John Winthrop the Younger
Colonial Connecticut Governor
He was educated at the Bury St. Edmunds Grammar School, and for a time at Trinity College, Dublin, where he tried law at the Inner Temple, but abandoned this for adventure. In the ship of war Due Repulse he was at the Siege of La Rochelle in 1627, and thought of a voyage to New England the next year with Endicott, but set out for Padua, Venice, and Constantinople. On his return he approved his father's plan for settlement in New England, in this fine declaration:
'And for myself, I have seen so much of the vanity of the world, that I esteem no more of the diversities of countries than as so many inns, whereof the traveler that hath lodged in the best, or in the worst, findeth no difference when he cometh to his journey's end; and I shall call that my country where I may most glorify God and enjoy the presence of my dearest friends.'
His interest in mechanics, medicine, and chemistry now gave way before his marriage, in 1630, to his cousin, Martha Fones; and in the summer he set sail, together with his father's family, for New England, where they were received with volleys of shot and great feasting. He was soon in charge of the settlement of Ipswich. In the early autumn of 1634, his wife's death was followed by his return to England. There he married, in 1635, Elizabeth, daughter of Edmund Reade and stepdaughter of the Rev. Hugh Peter.
Winthrop became by commission, on July 15th, 1635, Governor of the River Connecticut, with the places adjoining thereto, but the project did not prosper. In 1641 he set forth for England, and remained two years.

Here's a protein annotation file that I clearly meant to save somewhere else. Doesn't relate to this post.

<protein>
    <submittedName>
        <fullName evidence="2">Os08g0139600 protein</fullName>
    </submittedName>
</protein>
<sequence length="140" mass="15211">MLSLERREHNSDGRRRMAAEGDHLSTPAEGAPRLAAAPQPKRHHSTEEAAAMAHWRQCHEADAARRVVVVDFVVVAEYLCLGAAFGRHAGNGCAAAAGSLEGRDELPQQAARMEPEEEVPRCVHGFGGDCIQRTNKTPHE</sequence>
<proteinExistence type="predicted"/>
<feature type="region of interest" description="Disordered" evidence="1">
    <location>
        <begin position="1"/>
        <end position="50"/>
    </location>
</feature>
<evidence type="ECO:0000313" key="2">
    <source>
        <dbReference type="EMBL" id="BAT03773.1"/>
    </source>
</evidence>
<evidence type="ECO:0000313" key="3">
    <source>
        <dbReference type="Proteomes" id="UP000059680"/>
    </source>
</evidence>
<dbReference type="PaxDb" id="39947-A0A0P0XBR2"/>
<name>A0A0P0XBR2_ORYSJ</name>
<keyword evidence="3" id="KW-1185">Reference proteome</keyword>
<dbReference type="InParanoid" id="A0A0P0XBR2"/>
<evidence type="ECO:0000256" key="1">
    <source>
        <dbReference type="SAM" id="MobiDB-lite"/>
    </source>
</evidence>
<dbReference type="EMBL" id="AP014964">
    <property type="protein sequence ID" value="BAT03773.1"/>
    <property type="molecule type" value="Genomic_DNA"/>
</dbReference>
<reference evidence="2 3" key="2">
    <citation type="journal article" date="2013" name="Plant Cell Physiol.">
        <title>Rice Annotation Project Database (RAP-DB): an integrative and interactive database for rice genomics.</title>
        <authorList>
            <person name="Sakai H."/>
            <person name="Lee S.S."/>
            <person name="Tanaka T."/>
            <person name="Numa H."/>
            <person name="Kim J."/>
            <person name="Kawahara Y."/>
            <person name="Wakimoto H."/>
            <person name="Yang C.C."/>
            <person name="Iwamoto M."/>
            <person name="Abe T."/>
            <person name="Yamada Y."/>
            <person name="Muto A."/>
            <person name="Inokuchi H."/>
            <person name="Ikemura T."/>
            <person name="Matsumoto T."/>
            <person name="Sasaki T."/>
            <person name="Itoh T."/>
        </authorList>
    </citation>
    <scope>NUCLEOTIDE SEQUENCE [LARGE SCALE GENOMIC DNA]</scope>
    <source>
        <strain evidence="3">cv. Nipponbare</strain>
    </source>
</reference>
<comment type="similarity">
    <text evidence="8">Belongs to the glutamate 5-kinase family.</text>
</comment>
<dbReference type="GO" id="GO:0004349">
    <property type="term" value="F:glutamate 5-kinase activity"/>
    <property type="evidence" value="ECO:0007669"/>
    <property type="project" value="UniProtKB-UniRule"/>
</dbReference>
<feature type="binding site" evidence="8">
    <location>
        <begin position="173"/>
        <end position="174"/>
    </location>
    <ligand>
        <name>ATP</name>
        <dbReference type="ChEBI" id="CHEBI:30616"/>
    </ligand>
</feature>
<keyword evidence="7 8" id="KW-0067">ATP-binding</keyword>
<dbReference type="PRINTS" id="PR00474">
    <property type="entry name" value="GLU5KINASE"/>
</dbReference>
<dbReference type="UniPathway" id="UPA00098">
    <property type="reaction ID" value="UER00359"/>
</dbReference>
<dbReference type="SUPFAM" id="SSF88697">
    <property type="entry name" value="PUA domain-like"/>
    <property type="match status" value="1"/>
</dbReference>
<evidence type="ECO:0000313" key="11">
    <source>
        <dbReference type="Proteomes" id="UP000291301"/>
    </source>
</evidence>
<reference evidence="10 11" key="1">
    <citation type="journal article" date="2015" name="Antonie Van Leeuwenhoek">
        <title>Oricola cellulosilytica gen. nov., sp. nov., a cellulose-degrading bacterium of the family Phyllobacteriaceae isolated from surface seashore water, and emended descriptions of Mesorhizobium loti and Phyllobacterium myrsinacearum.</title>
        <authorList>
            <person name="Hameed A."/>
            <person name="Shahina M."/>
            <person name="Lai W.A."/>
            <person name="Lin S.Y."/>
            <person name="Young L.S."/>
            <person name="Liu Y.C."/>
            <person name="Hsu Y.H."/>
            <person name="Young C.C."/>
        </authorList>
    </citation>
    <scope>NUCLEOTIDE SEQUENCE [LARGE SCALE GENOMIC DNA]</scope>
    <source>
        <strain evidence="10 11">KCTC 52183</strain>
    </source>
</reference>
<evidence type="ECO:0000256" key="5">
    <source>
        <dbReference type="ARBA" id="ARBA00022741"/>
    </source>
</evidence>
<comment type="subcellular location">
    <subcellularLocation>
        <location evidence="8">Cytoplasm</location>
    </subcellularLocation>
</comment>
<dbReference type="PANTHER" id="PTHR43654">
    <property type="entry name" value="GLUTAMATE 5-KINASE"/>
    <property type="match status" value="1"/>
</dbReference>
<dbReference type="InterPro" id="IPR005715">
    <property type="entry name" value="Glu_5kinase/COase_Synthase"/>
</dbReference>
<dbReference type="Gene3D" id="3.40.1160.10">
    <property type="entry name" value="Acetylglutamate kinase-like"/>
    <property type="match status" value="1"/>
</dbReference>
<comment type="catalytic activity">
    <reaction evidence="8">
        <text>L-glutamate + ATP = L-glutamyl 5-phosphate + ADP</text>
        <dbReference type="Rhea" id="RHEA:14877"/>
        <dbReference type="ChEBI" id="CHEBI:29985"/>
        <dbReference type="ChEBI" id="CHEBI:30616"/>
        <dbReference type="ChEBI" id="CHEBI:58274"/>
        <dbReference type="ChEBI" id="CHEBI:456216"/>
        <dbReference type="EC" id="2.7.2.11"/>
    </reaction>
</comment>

On his return he gave vigorous attention to the settlement of Pequot (New London, Connecticut), during 1645 and 1646. His father's death in 1649 influenced his decision to remain in the colony, where he became an assistant, 1651-1655; Deputy Governor, 1658; commissioner of the United Colonies, 1658-1660, 1663; and Governor, 1659-1676. His later career was burdened by Indian wars and boundary disputes, and by a voyage to England, where he obtained a charter for Connecticut, which included the New Haven Colony.
His love of science led to membership in the Royal Society for improving Natural Knowledge, and he was much at the Royal Court, where he received from Charles II a miniature of the royal [arm].
Winthrop passed away in Boston while attending a session of the Commissioners of the United Colonies, in April, 1676. He left seven surviving children, Governor Fitz-John, Chief Justice Waitstill, and five daughters, Elizabeth, Lucy, Margaret, Martha, and Anne.
John Winthrop the Younger died suddenly in 1676. He was placed in the Winthrop family tomb at King's Chapel Burying Ground. The tomb is located on the left side of the cemetery and is prominently marked.
Contact Information & Address:
King's Chapel Burying Ground
58 Tremont Street, Boston, MA 02108